With regard to measurement error, larger/longer dimensions can introduce the possibility of increased measurement error. However, if a “qualified” and experienced individual is doing the measurement, that should not be a major factor.  The same basic skills and standards would apply. The type of measurement equipment can make a difference.  In other words; if you use a Dial Caliper, you can probably rely on it to be accurate within .001-.002 inches.  If you use a 0-1 inch micrometer, you should be able to trust it’s accuracy within .0001 inch.

A qualified metrologist and/or a quality technician would know to check a micrometer at numerous points over its measuring range.  Measurement error should not increase significantly from one end to the other.  If it does, there is something wrong with the calibration or with the tool itself.

I know the above can be perceived as general answers, but I am confident you will see the specifics there as well.

Bud Salsbury
ASQ Senior Member, CQT, CQI

For more on this topic, please visit ASQ’s website.

Coordinate Measuring Machines (CMMs) and Digital Bore Gages

Gage R&R, Torque Wrence

Q: When inspecting diameters with tolerances of .0005 and below, are there any studies relating to the accuracy of different inspection methods, such as a coordinate measuring machine (CMM) versus a digital bore gage with setting ring combination?

A: The answer to this question can often be one of opinion and/or personal preference.  What I will present are my opinions, along with some known facts.

Non-contact measurement systems such as optical and laser equipment are bulky, expensive and impractical.  With these systems, the part must be taken to the system. This is not much good in a production environment.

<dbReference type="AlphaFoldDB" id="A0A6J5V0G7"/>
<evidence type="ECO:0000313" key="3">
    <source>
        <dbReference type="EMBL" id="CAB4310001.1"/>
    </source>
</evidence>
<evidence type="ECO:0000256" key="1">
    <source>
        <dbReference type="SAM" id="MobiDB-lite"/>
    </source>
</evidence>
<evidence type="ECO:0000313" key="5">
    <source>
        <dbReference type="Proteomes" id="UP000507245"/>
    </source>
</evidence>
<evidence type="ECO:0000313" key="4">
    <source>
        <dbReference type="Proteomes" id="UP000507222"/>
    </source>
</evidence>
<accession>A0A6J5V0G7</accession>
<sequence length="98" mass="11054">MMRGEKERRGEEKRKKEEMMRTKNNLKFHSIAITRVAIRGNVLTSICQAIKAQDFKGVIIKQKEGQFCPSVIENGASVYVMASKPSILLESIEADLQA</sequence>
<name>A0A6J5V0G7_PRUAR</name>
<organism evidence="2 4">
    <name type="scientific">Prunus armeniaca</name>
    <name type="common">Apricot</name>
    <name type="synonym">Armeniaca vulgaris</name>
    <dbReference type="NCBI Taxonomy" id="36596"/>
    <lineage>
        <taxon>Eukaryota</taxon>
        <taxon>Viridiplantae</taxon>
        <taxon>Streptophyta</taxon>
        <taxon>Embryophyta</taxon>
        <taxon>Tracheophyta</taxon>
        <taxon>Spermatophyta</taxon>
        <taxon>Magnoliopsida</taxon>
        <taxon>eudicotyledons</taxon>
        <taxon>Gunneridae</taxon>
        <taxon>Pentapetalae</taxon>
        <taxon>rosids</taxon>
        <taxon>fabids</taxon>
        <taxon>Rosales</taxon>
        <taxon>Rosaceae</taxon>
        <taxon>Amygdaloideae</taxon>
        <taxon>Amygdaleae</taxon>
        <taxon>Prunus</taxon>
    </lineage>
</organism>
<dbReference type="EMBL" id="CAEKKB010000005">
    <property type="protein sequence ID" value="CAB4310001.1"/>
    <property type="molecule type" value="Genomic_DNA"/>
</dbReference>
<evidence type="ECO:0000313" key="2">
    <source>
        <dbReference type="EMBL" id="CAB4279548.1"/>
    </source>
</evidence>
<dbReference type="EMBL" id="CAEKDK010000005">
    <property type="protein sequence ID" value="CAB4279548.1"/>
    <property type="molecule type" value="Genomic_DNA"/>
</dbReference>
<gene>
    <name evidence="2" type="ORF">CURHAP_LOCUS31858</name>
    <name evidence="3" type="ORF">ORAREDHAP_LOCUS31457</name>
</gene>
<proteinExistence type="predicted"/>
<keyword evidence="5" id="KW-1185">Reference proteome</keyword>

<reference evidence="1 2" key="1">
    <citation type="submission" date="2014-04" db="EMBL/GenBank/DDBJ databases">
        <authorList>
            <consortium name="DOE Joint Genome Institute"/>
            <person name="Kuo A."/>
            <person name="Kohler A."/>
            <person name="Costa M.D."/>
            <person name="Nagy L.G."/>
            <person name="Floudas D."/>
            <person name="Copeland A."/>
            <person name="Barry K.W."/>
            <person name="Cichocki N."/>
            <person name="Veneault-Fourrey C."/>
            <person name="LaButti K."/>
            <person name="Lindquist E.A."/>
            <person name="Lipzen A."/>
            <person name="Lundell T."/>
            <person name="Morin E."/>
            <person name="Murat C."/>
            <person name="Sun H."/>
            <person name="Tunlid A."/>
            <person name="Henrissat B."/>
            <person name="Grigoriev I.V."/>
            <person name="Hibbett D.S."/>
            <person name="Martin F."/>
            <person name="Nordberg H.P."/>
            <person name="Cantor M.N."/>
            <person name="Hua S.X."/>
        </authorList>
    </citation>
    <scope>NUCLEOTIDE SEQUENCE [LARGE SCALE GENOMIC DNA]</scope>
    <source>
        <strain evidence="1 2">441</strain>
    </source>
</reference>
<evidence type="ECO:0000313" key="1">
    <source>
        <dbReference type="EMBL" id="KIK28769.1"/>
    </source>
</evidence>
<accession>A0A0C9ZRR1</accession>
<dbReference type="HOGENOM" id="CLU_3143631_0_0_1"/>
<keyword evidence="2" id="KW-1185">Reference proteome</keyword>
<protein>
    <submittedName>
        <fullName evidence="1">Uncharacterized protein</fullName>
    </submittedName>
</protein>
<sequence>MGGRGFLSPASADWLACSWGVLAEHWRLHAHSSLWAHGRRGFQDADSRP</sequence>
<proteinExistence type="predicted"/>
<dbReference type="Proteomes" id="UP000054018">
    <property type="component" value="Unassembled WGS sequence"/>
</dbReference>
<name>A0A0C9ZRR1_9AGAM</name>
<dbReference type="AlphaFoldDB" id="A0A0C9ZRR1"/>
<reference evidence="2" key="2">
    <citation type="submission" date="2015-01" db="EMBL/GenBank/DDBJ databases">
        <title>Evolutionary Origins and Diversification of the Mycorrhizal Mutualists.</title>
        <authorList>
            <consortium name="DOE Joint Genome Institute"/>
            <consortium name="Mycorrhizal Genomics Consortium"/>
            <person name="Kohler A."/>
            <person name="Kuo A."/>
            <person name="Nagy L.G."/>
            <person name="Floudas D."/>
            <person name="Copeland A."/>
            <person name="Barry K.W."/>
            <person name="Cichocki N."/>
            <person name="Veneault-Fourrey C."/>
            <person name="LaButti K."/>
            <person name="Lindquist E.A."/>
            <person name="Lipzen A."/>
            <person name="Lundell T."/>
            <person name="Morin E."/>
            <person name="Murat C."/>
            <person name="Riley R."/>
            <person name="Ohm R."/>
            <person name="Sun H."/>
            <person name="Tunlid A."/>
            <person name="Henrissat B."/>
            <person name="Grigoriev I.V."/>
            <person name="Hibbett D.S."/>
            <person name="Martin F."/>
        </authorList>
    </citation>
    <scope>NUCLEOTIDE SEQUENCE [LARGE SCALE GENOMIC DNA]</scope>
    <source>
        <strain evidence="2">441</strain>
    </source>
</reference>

While a CMM is without a doubt very accurate, they are also slow.  Like the optical or laser equipment, the parts must be taken to the system.  In many production situations it is more practical to check the part in the machine.  Also, even though CMMs come with reticulated heads, measuring at abstract angles or various depths is not always an option.  It is also wise to keep in mind that deeper bores would require longer stylus probes.  This is a situation that can introduce concerns of error and rapid movement can generate false contact readings with longer styli simply due to the motion.

A final thing to keep in mind is the high initial price of a CMM, as well as the maintenance costs.

Two and three point contact measurement is readily available.  Popular digital bore gages are calibrated to a master ring.  The rings themselves can be verified with a CMM or sent out for certification traceable to national standards. Most digital bore gages can be set up to interface with a statistical process control system. This is important when process control is vital.

Cylinder bore gages (generally two point contact) can sometimes have problems with linear accuracy. Analog versions can be more prone to operator error.

While two point systems will more readily detect ovality, where this is not a major concern, three point digital systems are, in this quality technician’s opinion, the best all-around option.

When I am inspecting parts in which ovality could be an issue, if the parts are readily portable, I will check a percentage with a CMM to verify their roundness.  However, for speed, accuracy, practicality, and price, a three point digital bore gage would be the way I would go to verify product with tight tolerances.

A final note: If parts are relatively small and can be in contact with other materials, robotics is often used with air gage instruments.  This is another expense but can be introduced in high volume manufacturing.

I hope this will help.

Bud Salsbury
ASQ Senior Member, CQT,CQI

For more on this topic, please visit ASQ’s website.

Customer Satisfaction and Loyalty

Suppliers, supplier management

Q: Can you give me more information about how organizations gain, measure, and retain customer satisfaction and loyalty?

A: The Quality Improvement Glossary, by Donald L. Siebels, defines customer loyalty/retention as “the result of an organization’s plans, processes, practice, and efforts designed to deliver their services or products in ways which create customer satisfaction so customers are retained and committed to remain loyal”.

ASQ has published extensively in this area. For more on this topic, please visit ASQ’s website